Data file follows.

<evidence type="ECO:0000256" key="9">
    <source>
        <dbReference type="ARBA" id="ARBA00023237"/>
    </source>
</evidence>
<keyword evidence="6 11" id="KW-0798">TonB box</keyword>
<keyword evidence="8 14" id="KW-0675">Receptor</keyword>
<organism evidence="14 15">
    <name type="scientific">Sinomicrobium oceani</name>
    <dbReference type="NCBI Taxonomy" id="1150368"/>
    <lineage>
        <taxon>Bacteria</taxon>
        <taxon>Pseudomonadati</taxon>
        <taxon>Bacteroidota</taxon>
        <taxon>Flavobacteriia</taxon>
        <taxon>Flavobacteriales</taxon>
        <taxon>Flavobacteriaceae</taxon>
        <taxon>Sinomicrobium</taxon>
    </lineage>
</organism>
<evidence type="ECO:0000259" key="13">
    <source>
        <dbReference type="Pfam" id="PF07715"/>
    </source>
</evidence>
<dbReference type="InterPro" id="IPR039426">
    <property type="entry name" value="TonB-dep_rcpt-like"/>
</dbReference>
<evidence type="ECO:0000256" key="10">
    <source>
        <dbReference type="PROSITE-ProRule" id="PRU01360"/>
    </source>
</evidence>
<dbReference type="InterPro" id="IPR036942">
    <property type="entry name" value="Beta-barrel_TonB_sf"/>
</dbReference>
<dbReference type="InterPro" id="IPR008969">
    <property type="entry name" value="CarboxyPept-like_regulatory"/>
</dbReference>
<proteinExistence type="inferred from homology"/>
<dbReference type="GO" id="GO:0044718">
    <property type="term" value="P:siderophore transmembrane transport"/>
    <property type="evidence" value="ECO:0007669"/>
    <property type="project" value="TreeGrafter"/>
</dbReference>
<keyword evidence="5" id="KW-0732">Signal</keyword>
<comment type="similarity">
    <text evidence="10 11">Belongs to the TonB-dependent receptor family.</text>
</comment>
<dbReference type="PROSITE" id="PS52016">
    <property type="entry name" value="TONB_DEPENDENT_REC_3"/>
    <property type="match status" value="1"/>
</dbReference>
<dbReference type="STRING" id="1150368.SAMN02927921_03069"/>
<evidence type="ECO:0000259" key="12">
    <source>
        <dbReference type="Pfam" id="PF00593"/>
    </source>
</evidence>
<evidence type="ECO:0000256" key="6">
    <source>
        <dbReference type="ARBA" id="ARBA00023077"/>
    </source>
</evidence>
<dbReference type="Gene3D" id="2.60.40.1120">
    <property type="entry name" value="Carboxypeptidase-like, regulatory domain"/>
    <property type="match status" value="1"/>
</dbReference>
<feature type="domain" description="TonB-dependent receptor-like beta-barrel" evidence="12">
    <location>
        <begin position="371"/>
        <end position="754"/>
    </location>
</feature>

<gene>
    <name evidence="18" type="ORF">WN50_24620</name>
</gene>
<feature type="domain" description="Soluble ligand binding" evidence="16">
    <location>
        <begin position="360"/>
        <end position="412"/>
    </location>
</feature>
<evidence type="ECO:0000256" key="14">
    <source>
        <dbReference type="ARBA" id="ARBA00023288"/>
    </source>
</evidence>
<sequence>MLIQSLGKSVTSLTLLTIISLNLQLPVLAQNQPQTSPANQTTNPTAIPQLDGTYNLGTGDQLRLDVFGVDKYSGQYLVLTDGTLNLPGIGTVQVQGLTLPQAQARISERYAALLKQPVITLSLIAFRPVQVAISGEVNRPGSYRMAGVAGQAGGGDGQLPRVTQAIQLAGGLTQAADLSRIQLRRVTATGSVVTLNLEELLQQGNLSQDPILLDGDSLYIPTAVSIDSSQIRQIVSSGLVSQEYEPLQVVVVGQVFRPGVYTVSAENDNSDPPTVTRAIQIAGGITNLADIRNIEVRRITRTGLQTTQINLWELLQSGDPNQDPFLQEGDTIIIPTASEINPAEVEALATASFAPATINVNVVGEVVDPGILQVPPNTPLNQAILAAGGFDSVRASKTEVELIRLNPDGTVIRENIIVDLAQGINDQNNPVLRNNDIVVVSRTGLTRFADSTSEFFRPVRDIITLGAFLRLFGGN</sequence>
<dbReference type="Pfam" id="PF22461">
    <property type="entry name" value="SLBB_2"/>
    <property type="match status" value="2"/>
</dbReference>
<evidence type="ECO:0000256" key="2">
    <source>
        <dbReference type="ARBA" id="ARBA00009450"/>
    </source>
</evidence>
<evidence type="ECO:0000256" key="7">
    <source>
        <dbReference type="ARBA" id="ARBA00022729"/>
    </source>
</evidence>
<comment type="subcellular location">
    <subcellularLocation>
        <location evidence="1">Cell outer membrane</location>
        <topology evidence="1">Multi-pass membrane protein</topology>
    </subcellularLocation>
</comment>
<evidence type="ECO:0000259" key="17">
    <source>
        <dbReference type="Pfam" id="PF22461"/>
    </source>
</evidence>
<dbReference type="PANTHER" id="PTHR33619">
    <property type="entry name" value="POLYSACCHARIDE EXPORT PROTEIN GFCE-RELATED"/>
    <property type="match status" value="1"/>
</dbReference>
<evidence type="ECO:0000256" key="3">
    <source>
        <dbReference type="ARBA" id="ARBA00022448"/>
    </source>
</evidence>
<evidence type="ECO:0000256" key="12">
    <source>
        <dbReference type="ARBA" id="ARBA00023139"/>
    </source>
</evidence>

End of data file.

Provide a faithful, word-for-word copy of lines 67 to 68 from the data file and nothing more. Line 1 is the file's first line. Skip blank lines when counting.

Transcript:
    <property type="match status" value="1"/>
</dbReference>